Sunday, 20 January 2013

Windows 7 Built in Backup and System Image

Backing up is something we all know we should do but somehow we never quite get around to. With Windows 7 built-in backup there’s now no reason to put off backing up your data. Windows 7 comes not only with a simple and effective backup program but it also allows you to make a full image of your system. What’s the difference between backing up and imaging? Well put simply Windows 7 backup makes a copy of your Documents whilst Windows 7 System Image makes a complete copy of your hard drive. With the latter if something goes terribly wrong you can easily and relatively quickly put it all back as it once was. I said relatively… The advantage of Windows 7 Backup is that it is much faster. What I would recommend is that you image your system perhaps once every couple of months or just after installing some new software and that you backup your documents every day.

So how do we go about creating a System Image with Windows 7.

The backup and restore options can be found by going to Start, Control Panel, Backup and Restore . If that’s a bit too much like hard work you can just go to Start and in the Search Programs and Files window type in “Back” and select from the options Backup and Restore. This will open the window shown below.

To create a System image select Create a System Image from the top left of the window and in the next window choose where to save your image to.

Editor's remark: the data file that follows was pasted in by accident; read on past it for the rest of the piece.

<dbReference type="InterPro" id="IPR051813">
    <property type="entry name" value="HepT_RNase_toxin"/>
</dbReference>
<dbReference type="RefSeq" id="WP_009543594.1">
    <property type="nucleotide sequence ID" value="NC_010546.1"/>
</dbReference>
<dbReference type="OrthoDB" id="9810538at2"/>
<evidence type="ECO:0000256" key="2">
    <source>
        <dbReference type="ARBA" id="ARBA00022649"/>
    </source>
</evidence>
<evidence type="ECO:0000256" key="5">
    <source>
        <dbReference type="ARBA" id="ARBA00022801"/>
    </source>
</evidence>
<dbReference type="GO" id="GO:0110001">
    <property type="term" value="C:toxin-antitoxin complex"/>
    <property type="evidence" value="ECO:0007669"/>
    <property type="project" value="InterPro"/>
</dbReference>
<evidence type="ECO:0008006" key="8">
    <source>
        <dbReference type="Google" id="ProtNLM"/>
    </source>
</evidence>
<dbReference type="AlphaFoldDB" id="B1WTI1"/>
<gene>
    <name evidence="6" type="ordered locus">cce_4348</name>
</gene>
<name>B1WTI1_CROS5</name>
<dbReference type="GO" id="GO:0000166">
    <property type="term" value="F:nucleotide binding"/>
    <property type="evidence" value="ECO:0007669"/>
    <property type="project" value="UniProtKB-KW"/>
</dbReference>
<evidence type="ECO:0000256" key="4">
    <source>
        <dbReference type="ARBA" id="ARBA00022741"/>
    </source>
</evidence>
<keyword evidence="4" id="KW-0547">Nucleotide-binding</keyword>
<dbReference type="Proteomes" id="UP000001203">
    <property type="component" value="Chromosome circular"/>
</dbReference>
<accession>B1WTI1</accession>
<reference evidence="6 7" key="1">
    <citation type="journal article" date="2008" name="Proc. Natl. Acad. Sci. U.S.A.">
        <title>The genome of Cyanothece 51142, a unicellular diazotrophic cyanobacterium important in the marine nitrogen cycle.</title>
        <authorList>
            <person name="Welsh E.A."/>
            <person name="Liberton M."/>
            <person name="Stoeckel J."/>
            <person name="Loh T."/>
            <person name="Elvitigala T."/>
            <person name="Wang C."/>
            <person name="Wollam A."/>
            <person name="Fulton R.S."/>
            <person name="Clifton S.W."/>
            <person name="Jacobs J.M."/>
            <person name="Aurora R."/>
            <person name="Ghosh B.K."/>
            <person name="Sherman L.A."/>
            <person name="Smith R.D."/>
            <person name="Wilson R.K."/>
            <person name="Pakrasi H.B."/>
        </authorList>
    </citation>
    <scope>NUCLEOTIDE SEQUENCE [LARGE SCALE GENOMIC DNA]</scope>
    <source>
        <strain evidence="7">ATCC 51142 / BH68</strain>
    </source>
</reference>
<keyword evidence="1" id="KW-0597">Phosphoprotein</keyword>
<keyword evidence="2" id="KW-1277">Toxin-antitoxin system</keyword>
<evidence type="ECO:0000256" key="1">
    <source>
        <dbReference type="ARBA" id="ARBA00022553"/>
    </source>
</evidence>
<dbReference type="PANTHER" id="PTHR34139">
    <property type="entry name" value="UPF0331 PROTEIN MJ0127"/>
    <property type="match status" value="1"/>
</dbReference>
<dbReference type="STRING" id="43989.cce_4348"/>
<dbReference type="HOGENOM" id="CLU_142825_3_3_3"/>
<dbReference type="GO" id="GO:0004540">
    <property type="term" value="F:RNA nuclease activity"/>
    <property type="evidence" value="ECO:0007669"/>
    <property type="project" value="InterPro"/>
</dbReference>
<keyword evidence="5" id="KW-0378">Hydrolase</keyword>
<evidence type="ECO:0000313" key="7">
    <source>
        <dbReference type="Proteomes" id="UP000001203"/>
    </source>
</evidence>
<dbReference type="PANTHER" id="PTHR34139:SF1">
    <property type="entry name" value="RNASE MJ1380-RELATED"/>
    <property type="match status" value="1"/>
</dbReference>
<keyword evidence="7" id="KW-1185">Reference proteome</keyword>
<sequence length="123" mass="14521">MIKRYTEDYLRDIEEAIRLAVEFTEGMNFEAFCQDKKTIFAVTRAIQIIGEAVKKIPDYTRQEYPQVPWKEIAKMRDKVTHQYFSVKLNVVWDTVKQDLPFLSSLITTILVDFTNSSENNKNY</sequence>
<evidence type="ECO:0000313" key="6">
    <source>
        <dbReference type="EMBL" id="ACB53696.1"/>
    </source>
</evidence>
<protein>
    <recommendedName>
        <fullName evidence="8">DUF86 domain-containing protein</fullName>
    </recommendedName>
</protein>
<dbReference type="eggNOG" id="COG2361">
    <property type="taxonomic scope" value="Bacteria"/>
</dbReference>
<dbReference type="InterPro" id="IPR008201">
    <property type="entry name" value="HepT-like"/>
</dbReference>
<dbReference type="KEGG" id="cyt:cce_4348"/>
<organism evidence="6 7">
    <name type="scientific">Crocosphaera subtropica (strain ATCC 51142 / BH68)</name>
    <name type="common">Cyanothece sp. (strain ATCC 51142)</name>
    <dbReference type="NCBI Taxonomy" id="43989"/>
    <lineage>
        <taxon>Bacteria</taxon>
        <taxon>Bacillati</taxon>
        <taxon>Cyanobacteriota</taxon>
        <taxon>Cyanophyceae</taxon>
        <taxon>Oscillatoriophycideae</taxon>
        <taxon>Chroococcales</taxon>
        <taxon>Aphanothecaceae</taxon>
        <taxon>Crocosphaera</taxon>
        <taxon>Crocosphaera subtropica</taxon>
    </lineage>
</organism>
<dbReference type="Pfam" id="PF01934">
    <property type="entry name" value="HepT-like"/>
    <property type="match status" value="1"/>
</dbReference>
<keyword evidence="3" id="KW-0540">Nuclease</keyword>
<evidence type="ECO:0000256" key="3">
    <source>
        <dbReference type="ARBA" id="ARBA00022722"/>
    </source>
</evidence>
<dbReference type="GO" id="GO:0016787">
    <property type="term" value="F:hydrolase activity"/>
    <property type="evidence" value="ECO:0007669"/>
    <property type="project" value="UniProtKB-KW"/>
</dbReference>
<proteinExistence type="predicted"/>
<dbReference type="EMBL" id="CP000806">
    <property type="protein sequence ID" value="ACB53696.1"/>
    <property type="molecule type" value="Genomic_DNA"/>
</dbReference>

In this example I am using an external hard drive, specifically a Western Digital My Passport USB 3 drive. The 1TB ones are now quite inexpensive and have tons of space. Should you want to you can create an image on a network drive or on DVD. But if you chose to make the image onto DVDs I suggest you make your self comfortable as it will take a while and a LOT of DVDs. In the next window you are shown what is going to be imaged and offered the option to include additional partitions. In this case I chose not to add the D partition to the image.

Click next and confirm your choices

And then start the backup

As the imaging process proceed Windows will show you its progress. Upon completion of the imaging process  you are asked if you want to create a System Repair disk. If you don’t already have one then make one now. You’ll need a DVD for this.

 Pop a DVD in and click Yes

Then click Create Disk

And that's it! Microsoft have made the process quite simple to follow.

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